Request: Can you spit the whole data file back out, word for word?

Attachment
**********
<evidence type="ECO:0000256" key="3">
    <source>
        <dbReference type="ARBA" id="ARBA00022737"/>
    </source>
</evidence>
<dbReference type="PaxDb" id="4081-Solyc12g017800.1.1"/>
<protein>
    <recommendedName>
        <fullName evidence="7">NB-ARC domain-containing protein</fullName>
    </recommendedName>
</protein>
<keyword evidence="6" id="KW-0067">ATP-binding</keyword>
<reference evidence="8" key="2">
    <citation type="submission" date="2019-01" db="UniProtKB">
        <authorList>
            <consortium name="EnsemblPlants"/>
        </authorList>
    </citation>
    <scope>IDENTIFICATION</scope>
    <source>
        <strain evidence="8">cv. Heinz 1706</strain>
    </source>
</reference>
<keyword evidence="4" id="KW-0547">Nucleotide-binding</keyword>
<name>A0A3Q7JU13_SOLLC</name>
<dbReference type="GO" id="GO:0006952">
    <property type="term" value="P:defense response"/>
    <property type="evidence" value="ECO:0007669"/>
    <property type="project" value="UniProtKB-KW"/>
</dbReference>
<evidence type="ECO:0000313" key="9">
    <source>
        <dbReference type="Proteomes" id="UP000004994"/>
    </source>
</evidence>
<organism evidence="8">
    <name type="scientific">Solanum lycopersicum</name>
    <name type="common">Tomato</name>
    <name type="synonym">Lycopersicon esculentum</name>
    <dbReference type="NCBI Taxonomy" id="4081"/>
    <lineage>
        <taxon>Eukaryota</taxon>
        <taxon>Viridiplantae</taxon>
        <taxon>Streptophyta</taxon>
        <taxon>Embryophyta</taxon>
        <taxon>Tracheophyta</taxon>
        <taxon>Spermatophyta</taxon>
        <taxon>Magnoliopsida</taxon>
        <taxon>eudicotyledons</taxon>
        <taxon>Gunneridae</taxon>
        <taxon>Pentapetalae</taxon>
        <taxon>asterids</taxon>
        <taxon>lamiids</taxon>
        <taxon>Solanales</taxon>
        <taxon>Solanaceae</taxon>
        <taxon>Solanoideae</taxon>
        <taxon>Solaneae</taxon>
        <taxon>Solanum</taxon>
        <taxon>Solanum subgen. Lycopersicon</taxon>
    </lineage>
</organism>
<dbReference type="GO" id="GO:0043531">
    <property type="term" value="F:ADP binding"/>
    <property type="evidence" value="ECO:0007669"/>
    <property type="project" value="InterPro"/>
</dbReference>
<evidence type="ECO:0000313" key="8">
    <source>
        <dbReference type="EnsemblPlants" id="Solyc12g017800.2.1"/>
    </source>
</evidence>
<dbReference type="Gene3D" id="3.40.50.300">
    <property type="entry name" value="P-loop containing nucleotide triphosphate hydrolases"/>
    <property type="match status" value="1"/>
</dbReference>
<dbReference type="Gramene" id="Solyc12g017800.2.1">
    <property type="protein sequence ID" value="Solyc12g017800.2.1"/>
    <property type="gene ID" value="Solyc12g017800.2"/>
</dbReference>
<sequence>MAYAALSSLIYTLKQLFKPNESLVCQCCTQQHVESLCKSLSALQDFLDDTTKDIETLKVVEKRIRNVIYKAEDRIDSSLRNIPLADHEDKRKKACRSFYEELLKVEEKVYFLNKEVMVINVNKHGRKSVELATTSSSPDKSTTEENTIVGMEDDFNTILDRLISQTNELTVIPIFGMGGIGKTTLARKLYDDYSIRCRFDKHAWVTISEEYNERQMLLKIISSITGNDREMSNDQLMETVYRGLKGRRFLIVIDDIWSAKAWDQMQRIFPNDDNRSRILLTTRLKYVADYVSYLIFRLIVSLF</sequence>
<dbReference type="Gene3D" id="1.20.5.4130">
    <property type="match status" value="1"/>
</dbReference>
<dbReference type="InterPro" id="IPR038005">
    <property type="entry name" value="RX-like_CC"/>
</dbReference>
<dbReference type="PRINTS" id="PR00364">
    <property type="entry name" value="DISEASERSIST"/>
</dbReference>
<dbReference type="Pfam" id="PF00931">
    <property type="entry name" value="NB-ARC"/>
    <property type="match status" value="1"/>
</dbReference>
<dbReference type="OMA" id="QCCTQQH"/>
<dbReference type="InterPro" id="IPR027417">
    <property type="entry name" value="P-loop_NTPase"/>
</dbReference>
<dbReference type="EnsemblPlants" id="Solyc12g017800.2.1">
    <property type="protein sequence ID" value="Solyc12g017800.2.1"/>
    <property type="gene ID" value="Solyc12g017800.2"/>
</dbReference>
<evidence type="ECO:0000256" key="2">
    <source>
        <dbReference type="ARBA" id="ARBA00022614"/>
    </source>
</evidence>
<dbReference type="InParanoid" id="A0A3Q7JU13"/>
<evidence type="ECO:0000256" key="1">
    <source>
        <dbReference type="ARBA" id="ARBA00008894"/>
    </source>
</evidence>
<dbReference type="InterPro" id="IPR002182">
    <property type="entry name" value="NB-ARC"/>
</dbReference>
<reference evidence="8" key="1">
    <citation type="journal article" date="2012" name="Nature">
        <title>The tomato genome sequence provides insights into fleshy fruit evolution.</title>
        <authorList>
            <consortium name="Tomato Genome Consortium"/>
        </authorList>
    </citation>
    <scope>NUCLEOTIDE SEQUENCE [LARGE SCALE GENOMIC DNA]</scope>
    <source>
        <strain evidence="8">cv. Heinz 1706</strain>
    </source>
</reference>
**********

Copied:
<evidence type="ECO:0000256" key="3">
    <source>
        <dbReference type="ARBA" id="ARBA00022737"/>
    </source>
</evidence>
<dbReference type="PaxDb" id="4081-Solyc12g017800.1.1"/>
<protein>
    <recommendedName>
        <fullName evidence="7">NB-ARC domain-containing protein</fullName>
    </recommendedName>
</protein>
<keyword evidence="6" id="KW-0067">ATP-binding</keyword>
<reference evidence="8" key="2">
    <citation type="submission" date="2019-01" db="UniProtKB">
        <authorList>
            <consortium name="EnsemblPlants"/>
        </authorList>
    </citation>
    <scope>IDENTIFICATION</scope>
    <source>
        <strain evidence="8">cv. Heinz 1706</strain>
    </source>
</reference>
<keyword evidence="4" id="KW-0547">Nucleotide-binding</keyword>
<name>A0A3Q7JU13_SOLLC</name>
<dbReference type="GO" id="GO:0006952">
    <property type="term" value="P:defense response"/>
    <property type="evidence" value="ECO:0007669"/>
    <property type="project" value="UniProtKB-KW"/>
</dbReference>
<evidence type="ECO:0000313" key="9">
    <source>
        <dbReference type="Proteomes" id="UP000004994"/>
    </source>
</evidence>
<organism evidence="8">
    <name type="scientific">Solanum lycopersicum</name>
    <name type="common">Tomato</name>
    <name type="synonym">Lycopersicon esculentum</name>
    <dbReference type="NCBI Taxonomy" id="4081"/>
    <lineage>
        <taxon>Eukaryota</taxon>
        <taxon>Viridiplantae</taxon>
        <taxon>Streptophyta</taxon>
        <taxon>Embryophyta</taxon>
        <taxon>Tracheophyta</taxon>
        <taxon>Spermatophyta</taxon>
        <taxon>Magnoliopsida</taxon>
        <taxon>eudicotyledons</taxon>
        <taxon>Gunneridae</taxon>
        <taxon>Pentapetalae</taxon>
        <taxon>asterids</taxon>
        <taxon>lamiids</taxon>
        <taxon>Solanales</taxon>
        <taxon>Solanaceae</taxon>
        <taxon>Solanoideae</taxon>
        <taxon>Solaneae</taxon>
        <taxon>Solanum</taxon>
        <taxon>Solanum subgen. Lycopersicon</taxon>
    </lineage>
</organism>
<dbReference type="GO" id="GO:0043531">
    <property type="term" value="F:ADP binding"/>
    <property type="evidence" value="ECO:0007669"/>
    <property type="project" value="InterPro"/>
</dbReference>
<evidence type="ECO:0000313" key="8">
    <source>
        <dbReference type="EnsemblPlants" id="Solyc12g017800.2.1"/>
    </source>
</evidence>
<dbReference type="Gene3D" id="3.40.50.300">
    <property type="entry name" value="P-loop containing nucleotide triphosphate hydrolases"/>
    <property type="match status" value="1"/>
</dbReference>
<dbReference type="Gramene" id="Solyc12g017800.2.1">
    <property type="protein sequence ID" value="Solyc12g017800.2.1"/>
    <property type="gene ID" value="Solyc12g017800.2"/>
</dbReference>
<sequence>MAYAALSSLIYTLKQLFKPNESLVCQCCTQQHVESLCKSLSALQDFLDDTTKDIETLKVVEKRIRNVIYKAEDRIDSSLRNIPLADHEDKRKKACRSFYEELLKVEEKVYFLNKEVMVINVNKHGRKSVELATTSSSPDKSTTEENTIVGMEDDFNTILDRLISQTNELTVIPIFGMGGIGKTTLARKLYDDYSIRCRFDKHAWVTISEEYNERQMLLKIISSITGNDREMSNDQLMETVYRGLKGRRFLIVIDDIWSAKAWDQMQRIFPNDDNRSRILLTTRLKYVADYVSYLIFRLIVSLF</sequence>
<dbReference type="Gene3D" id="1.20.5.4130">
    <property type="match status" value="1"/>
</dbReference>
<dbReference type="InterPro" id="IPR038005">
    <property type="entry name" value="RX-like_CC"/>
</dbReference>
<dbReference type="PRINTS" id="PR00364">
    <property type="entry name" value="DISEASERSIST"/>
</dbReference>
<dbReference type="Pfam" id="PF00931">
    <property type="entry name" value="NB-ARC"/>
    <property type="match status" value="1"/>
</dbReference>
<dbReference type="OMA" id="QCCTQQH"/>
<dbReference type="InterPro" id="IPR027417">
    <property type="entry name" value="P-loop_NTPase"/>
</dbReference>
<dbReference type="EnsemblPlants" id="Solyc12g017800.2.1">
    <property type="protein sequence ID" value="Solyc12g017800.2.1"/>
    <property type="gene ID" value="Solyc12g017800.2"/>
</dbReference>
<evidence type="ECO:0000256" key="2">
    <source>
        <dbReference type="ARBA" id="ARBA00022614"/>
    </source>
</evidence>
<dbReference type="InParanoid" id="A0A3Q7JU13"/>
<evidence type="ECO:0000256" key="1">
    <source>
        <dbReference type="ARBA" id="ARBA00008894"/>
    </source>
</evidence>
<dbReference type="InterPro" id="IPR002182">
    <property type="entry name" value="NB-ARC"/>
</dbReference>
<reference evidence="8" key="1">
    <citation type="journal article" date="2012" name="Nature">
        <title>The tomato genome sequence provides insights into fleshy fruit evolution.</title>
        <authorList>
            <consortium name="Tomato Genome Consortium"/>
        </authorList>
    </citation>
    <scope>NUCLEOTIDE SEQUENCE [LARGE SCALE GENOMIC DNA]</scope>
    <source>
        <strain evidence="8">cv. Heinz 1706</strain>
    </source>
</reference>